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True Luxury: The Real "Quicker Picker Upper"


Save your money -- convert to cloth.

NanaWhen my grandmother first saw our son in cloth diapers, she clucked (the "Nana" cluck) and shook her head. She explained that when she was raising my father in an apartment in the late '40s, she had to use cloth diapers. Which she washed by hand. In her kitchen sink. (Sounds like fun, don't it?)

When my aunt came along seven years later and the first disposable diapers were out, Nana was using them. Despite being very expensive and leaky, not washing diapers was clearly the way to go.

My sense is that most Americans of the WWII generation were like Nana: They were grateful for the prosperity and freedom that disposable paper goods represented. Their children, the boomers, and their grandchildren (me!) knew no other way of life.

Our "cloth" conversion happened early in my marriage. We were broke with student loans, house payments, and car debt. In my usual gusto to try practically anything to save money, we started using cloth napkins after I read about it in the Tightwad Gazette.

And, surprisingly, using cloth napkins wasn't too bad. So we tried cloth diapers and using wash cloths instead of wipes at home when my son was born. And we survived that, too. At some point, we replaced every paper good in the house except toilet paper. (I haven't found that bidets pay for themselves fast enough.)

We have saved a great deal of money over the course of a decade. The cloth diapers alone probably saved us $2,000 between two kids. I haven't calculated the additional savings from avoiding Costco-sized loads of paper towels, napkins, and Kleenex (KMB). I can tell you, however, that $150 is an expensive grocery week for our family of four on a high-cost diet.

shopping cart
And in addition to saving a lot of money over the years, I discovered another little secret:

Our cleaning cloths (old recycled diapers), cloth napkins, and handkerchiefs aren't only cheaper, but work much better and are far more convenient than anything I've found in the paper-goods aisle.

Go ahead, read that statement again. I'll wait…

Unlike my grandmother, I have easy access to a dependable and cheap washing machine in my home. Thanks to that machine, what was inconvenient about cloth goods has completely disappeared. I spend far less in time, money, and dedicated storage using cloth goods than by shopping endlessly for "bargain" paper equivalents. And cloth works much better than their instantly soggy and ripped alternatives.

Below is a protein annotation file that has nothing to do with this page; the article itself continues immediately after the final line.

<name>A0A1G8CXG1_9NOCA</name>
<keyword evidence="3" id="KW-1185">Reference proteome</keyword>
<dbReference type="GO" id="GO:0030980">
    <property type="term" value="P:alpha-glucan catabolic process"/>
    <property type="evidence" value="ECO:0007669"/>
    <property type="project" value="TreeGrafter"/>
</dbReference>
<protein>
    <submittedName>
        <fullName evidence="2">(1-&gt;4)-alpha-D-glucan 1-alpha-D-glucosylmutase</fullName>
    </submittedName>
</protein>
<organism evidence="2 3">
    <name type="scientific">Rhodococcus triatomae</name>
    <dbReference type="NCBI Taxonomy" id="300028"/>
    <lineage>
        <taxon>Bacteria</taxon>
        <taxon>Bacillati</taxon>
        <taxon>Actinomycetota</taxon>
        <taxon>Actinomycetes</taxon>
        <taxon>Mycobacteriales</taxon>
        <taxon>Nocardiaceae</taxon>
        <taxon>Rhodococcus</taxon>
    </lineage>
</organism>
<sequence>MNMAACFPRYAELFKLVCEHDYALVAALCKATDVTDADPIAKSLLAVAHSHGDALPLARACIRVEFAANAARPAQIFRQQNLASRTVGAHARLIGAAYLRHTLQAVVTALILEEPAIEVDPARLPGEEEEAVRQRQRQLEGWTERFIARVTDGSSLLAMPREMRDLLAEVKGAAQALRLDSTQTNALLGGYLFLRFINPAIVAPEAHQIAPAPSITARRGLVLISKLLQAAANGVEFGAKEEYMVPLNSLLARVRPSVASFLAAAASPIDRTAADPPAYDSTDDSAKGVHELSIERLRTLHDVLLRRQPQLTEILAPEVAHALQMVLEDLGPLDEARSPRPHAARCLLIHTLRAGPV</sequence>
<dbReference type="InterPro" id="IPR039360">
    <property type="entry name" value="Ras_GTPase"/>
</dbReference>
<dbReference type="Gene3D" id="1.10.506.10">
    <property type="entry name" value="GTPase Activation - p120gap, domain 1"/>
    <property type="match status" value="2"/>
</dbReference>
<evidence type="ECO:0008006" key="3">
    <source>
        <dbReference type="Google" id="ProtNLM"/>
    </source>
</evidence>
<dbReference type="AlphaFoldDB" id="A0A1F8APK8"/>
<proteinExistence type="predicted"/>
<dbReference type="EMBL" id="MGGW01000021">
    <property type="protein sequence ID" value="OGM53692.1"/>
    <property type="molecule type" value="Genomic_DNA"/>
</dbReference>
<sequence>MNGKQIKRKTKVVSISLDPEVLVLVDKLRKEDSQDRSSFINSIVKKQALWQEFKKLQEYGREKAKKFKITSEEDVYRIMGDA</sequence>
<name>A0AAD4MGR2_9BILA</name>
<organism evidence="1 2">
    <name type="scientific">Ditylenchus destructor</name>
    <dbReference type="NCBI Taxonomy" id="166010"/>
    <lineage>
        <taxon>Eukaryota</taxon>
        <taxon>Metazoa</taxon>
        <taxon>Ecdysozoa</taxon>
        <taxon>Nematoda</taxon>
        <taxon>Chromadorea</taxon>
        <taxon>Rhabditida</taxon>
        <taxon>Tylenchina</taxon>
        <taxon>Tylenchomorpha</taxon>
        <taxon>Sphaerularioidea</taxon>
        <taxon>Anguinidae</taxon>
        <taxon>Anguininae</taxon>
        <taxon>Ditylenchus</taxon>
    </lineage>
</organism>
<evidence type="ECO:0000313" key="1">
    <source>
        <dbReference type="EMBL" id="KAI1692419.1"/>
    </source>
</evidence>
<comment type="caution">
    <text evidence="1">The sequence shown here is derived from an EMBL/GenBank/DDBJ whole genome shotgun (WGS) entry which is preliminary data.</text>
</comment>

The bigger truth at work here is that convenience is relative. Companies like Procter & Gamble (PG) still feel the need to spend millions annually telling us how "convenient" their products are, despite decades of mass adoption of paper goods.

Why? In part, because if they stop advertising, you might notice a few things. Like the fact that it's not particularly convenient to earn money, then go shopping for and store cases of paper products to use them once and just to throw them in the trash. And then pay again for trash pickup.

To be clear, we haven't completely removed paper goods from our lives. We buy a roll of paper towels about once every month or two to wipe up grease that's a pain or potentially dangerous in a dryer. I have no plans to stop buying toilet paper, a fact for which my husband is very grateful.

So consider dipping your toe into the world of cloth goods. You don't have to change your habits or even the whole household all at once. Pick just one item that appeals and try changing your habits for a full month. I guarantee you'll save space, time, and money.

And one more thing: Be sure to have a designated hamper so that dirty cleaning cloths, napkins, and/or handkerchiefs aren't staining your clothes. And be sure to avoid the polyester/no-wrinkle cloth napkins. They're like wiping your face with a raincoat.
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